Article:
But “who you are” is also susceptible to stretch, flex, and grow under the catalyst of international exchange. It’s a phenomenon which Justice urges travelers to embrace with open arms.

“When you study abroad, you don’t walk away the same person you were when you walked in. You can’t go across the world without gaining a new sense of appreciation for it – even if it’s that you didn’t know what you thought you knew before. Immerse yourself as much as you possibly can.”

Justice’s advice for travelers with disabilities

Don’t assume that Africa is inaccessible.

“I don’t want to sugar-coat it: access can be challenging. Still, people need to get away from the idea that they won’t be able to find what they need.” There’s also a misconception that Africa is uniform, when in fact it is a mosaic of amazing metropolitan cities as well as vibrant rural communities that have distinct approaches to access and inclusion.

“The difference between a crisis and a problem is time.”

To ensure that the program would work for her, Justice let the staff know in advance that she’d need materials in digital formats, electronic information in advance, and time to orient herself to new spaces and places.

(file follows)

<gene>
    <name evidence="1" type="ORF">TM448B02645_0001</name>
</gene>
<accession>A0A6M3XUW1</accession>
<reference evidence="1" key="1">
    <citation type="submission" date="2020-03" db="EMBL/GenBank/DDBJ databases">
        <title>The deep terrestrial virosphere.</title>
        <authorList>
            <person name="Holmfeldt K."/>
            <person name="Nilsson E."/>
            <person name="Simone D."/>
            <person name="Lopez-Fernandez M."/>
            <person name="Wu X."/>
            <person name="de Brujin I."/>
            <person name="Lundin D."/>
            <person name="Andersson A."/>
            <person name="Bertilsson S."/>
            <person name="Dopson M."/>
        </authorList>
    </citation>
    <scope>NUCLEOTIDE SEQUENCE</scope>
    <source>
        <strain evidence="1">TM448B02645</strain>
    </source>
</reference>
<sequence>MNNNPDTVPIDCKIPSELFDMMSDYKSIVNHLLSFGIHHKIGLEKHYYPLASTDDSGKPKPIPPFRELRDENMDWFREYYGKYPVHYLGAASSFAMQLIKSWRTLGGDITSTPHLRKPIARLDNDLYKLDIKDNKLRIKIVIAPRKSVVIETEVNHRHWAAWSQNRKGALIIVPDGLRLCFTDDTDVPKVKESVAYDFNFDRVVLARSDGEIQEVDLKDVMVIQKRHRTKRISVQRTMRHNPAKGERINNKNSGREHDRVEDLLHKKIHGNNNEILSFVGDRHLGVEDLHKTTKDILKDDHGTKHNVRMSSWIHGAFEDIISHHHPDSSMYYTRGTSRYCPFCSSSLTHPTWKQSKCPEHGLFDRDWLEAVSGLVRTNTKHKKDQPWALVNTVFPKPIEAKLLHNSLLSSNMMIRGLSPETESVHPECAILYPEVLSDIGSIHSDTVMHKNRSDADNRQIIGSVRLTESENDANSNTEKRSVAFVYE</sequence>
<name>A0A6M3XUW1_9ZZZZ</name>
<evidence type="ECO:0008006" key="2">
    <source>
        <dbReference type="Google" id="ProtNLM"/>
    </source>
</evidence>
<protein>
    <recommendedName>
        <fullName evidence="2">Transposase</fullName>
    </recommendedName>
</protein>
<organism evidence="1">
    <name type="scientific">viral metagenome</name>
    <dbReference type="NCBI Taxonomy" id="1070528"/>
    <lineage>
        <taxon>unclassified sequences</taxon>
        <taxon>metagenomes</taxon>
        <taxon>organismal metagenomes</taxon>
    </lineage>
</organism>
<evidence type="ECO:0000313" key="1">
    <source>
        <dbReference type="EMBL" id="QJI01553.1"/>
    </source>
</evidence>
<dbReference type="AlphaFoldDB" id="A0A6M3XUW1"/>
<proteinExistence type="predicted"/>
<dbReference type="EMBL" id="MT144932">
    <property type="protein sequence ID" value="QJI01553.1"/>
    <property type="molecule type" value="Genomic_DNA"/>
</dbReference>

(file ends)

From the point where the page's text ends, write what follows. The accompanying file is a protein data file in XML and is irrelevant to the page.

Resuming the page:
“Know that you are not alone.”

Contact disability organizations in the area you are interested in exploring to find out what resources are available and what sorts of laws and social norms affect people with disabilities.

“Learn from the experiences of local people with disabilities.”

On a previous experience abroad, Justice valued the opportunity to talk to blind people in Cape Town, South Africa. Remember their experiences will not necessarily mirror your own. “You’re coming from a different part of the world. They can teach you, and you can teach them. It’s another aspect of cultural exchange.”

“People can help make or break an experience for you.

Fortunately, I was surrounded by really wonderful people.” You don’t always get to choose your travel companions, but your group can acknowledge that each person needs assistance at times and that each person also has strengths to offer. You’re all learning together.

“Do not let anything stop you from going out and experiencing the world. We have a phenomenal planet with phenomenal people and places on it.”